What is the full armor of God?
Question: "What is the full armor of God?"
Answer: The phrase “full armor of God” comes from a passage in the New Testament: "Therefore put on the full armor of God, so that when the day of evil comes, you may be able to stand your ground, and after you have done everything, to stand. Stand firm then, with the belt of truth buckled around your waist, with the breastplate of righteousness in place, and with your feet fitted with the readiness that comes from the
gospel of peace. In addition to all this, take up the shield of faith, with which you can extinguish all the flaming arrows of the evil one. Take the helmet of salvation and the sword of the Spirit, which is the word of God" (Ephesians 6:13-17).
Ephesians 6:12 clearly indicates that the conflict with Satan is spiritual, and therefore no tangible weapons can be effectively employed against him and his minions. We are not given a list of specific tactics he will use. However, the passage is quite clear that when we follow all the instructions faithfully, we will be able to stand, and we will have victory regardless of his offense.
The first element of our armor is truth (vs. 14). This is easy to understand, since Satan is said to be the "father of lies" (John 8:44). Deception is high on the list of things God considers to be abominations. A “lying tongue” is one of the things He describes as “detestable to Him” (Proverbs 6:16-17). He clearly states that no liar will be admitted into heaven (Revelation 22:14-15). We are therefore exhorted to put on truth
for our own sanctification and deliverance and for the benefit of those to whom we are a witness.
Also in vs. 14 we are told to put on the breastplate of righteousness. A breastplate would shield a warrior from a fatal blow to the heart and other critical organs. This righteousness is not works of righteousness done by men—though these are certainly a hedge of protection when used against the reproaches and accusations we suffer at the hands of the enemy. Rather, this is the righteousness of Christ, imputed by God and received by
faith, which guards our hearts against the accusations and charges of Satan, and secures our innermost being from his attacks.
Verse 15 speaks of the preparation of the feet for spiritual conflict. The modern soldier needs to pay particular attention to his feet as well as the ancient soldier. Sometimes the ancient enemy would place dangerous obstacles in the path of advancing soldiers. This is much like the land mines of today. Also, disease can damage the feet of a soldier who is without proper footwear. The idea of the preparation of the gospel of peace as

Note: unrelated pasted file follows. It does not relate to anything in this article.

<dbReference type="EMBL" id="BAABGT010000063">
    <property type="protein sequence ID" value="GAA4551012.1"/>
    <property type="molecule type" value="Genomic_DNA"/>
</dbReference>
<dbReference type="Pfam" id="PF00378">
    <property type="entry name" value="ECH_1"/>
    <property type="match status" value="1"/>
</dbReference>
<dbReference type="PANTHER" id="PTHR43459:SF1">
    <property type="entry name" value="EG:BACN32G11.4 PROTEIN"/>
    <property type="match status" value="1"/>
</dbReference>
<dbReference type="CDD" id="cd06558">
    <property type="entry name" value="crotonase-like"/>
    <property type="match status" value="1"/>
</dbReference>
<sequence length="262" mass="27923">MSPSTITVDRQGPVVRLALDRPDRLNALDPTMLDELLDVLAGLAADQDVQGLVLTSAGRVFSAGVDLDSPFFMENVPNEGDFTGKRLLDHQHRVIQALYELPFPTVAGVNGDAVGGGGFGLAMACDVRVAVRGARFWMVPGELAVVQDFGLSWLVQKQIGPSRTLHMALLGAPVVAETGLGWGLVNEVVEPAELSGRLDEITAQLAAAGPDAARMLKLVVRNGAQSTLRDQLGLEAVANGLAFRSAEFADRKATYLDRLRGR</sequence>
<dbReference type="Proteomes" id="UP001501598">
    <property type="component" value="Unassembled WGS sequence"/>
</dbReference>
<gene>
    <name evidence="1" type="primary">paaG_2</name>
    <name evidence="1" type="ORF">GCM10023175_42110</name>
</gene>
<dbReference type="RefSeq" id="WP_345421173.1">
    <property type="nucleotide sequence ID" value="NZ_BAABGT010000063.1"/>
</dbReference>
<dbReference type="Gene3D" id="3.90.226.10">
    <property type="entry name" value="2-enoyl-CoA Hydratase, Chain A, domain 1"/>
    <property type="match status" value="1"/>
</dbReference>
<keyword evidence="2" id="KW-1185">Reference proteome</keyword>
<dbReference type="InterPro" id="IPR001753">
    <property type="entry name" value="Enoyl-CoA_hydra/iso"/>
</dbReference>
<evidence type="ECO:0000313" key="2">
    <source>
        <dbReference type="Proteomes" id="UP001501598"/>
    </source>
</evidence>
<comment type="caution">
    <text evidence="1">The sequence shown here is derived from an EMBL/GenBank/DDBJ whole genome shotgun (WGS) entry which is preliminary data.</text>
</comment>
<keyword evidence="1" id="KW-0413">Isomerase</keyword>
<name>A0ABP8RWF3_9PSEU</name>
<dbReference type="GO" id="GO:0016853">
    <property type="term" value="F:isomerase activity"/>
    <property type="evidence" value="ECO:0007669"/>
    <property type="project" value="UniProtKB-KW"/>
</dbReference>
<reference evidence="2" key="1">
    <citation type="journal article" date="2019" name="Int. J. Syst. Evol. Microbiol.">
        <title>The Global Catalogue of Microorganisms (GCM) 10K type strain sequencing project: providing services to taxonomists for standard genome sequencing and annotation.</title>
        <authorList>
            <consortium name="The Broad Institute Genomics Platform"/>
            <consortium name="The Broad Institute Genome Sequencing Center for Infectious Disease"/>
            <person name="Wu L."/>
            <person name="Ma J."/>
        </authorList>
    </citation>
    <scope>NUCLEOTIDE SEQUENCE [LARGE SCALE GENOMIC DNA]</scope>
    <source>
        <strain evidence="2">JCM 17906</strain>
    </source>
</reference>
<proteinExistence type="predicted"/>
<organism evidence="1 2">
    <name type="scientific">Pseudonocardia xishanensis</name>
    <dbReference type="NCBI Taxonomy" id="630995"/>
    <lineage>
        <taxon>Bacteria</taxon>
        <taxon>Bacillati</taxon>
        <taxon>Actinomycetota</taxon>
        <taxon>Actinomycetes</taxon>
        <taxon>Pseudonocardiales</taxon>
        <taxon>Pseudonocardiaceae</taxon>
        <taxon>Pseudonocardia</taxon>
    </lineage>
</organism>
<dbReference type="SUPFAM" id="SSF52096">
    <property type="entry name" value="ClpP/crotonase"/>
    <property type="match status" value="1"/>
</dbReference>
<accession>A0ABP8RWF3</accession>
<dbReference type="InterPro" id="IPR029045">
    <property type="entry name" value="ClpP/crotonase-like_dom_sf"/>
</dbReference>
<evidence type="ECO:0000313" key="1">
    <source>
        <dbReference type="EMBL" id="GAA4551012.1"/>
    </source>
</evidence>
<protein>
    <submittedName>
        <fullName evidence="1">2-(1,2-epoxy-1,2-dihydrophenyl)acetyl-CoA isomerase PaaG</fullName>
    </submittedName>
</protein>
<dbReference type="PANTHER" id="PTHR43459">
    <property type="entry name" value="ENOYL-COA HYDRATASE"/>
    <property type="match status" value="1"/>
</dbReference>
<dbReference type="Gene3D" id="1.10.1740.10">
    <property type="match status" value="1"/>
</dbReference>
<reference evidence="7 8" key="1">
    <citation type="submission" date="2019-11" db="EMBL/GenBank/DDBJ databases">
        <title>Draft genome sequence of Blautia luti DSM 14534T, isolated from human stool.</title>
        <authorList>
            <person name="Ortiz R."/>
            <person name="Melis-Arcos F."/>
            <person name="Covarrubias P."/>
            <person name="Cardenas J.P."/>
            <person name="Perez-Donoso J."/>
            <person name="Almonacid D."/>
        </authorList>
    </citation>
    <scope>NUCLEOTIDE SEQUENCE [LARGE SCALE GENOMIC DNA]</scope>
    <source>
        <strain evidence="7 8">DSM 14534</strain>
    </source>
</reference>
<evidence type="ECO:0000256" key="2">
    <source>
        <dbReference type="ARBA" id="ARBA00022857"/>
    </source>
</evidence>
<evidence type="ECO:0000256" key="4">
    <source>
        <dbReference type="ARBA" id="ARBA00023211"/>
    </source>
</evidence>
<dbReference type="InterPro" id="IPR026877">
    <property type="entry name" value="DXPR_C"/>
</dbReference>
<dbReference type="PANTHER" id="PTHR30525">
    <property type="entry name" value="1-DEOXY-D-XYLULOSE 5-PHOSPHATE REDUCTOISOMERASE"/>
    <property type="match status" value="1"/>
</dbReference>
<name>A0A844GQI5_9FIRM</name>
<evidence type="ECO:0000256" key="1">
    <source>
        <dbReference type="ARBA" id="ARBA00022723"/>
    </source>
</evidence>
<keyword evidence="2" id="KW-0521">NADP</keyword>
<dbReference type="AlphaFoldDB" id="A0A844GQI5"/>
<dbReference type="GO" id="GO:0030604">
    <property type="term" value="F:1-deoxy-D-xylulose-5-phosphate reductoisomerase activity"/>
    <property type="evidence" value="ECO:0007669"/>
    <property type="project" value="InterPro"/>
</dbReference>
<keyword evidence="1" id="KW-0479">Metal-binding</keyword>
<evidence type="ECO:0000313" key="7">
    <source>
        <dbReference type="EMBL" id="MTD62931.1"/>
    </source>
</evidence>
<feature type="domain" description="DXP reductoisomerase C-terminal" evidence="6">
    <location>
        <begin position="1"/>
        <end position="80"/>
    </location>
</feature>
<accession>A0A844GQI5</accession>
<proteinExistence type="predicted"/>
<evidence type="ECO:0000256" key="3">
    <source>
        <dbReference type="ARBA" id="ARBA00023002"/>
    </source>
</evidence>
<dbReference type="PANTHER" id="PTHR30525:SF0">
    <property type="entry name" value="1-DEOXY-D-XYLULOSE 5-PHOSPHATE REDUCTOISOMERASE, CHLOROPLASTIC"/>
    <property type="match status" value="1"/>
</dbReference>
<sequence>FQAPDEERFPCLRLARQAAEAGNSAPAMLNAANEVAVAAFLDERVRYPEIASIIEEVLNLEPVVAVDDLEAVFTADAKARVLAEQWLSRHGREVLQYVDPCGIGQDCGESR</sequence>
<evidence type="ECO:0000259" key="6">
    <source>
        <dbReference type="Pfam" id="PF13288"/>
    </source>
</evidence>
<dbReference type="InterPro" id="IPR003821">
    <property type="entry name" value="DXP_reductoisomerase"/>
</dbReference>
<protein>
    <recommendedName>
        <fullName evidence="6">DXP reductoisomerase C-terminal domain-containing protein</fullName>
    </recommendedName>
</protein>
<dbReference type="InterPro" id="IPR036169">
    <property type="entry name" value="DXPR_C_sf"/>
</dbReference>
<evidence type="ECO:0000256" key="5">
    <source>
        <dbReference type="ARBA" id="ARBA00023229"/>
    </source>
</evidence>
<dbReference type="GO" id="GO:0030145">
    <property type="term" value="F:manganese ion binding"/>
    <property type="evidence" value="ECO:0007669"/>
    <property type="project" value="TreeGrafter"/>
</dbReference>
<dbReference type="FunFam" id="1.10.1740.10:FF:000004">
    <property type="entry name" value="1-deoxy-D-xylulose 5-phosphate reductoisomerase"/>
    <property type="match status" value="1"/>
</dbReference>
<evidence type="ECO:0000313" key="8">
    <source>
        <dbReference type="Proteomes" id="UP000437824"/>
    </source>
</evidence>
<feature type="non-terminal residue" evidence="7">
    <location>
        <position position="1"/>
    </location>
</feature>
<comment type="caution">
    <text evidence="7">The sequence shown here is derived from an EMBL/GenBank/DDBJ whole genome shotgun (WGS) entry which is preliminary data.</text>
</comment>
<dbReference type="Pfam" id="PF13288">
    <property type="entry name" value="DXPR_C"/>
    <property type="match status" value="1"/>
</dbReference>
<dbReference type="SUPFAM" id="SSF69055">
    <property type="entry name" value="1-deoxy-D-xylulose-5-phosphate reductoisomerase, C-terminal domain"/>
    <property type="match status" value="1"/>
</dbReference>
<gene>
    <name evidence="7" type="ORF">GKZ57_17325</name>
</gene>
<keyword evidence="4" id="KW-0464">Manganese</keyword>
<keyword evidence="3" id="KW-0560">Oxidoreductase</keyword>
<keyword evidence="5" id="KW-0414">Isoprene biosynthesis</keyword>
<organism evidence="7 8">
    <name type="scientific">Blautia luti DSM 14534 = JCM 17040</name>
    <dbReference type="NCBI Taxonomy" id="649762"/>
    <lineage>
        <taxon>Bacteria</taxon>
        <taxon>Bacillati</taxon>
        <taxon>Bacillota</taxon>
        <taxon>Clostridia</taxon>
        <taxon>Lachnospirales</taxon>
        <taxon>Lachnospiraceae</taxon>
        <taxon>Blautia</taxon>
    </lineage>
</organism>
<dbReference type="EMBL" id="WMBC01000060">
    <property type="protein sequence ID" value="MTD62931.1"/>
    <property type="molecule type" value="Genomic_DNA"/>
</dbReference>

footwear suggests what we need to advance into Satan's territory with the message of grace so essential to winning souls to Christ. Satan has many obstacles placed in the path to halt the propagation of the gospel.
The shield of faith spoken of in vs. 16 makes ineffective Satan's assault of sowing doubts in regard to the faithfulness of God and His Word. Our faith—of which Christ is the author and perfecter (Hebrews 12:2)— is like a golden shield, precious, solid, and substantial; and like a shield of mighty warriors, by which mighty things are done, and by which the believer not only repels, but conquers the enemy.
The helmet of vs. 17 protecting the head is, again, to keep viable a most critical part of the body. We could say that our way of thinking needs preservation. The head of the soldier was among the principal parts to be defended, as on it the deadliest strokes might fall, and it is the head that commands the whole body. The head is the seat of the mind, which, when it has laid hold of the sure Gospel “hope” of everlasting life,
will not receive false doctrine or give way to Satan’s temptations to despair. The unsaved person has no hope of warding off the blows of false doctrine because his mind is incapable of discerning between truth and falsehood.
Verse 17 interprets itself in regard to what is meant by the sword of the Spirit. While all the rest is defensive in nature, here is the only offensive weapon in the armor of God. It speaks of the holiness and power of the Word of God. A greater spiritual weapon is not conceivable. In Jesus' temptations in the desert, the Word of God was always His overpowering response to Satan. What a blessing that the same Word is available to
Praying in the Spirit (that is, with the mind of Christ, with His heart and His priorities) as in vs. 18 is the culmination of what is involved in arraying ourselves and in utilizing all the aforementioned armor of God. It is significant that this passage of Scripture is so true to the priorities of ministry highlighted throughout Paul's epistles; he holds prayer as the most essential element to spiritual victory and maturity. How sincerely
he requests it for himself as well (vs. 19-20)!
Recommended Resource: The Handbook for Spiritual Warfare (Revised & Updated) by Ed Murphy.
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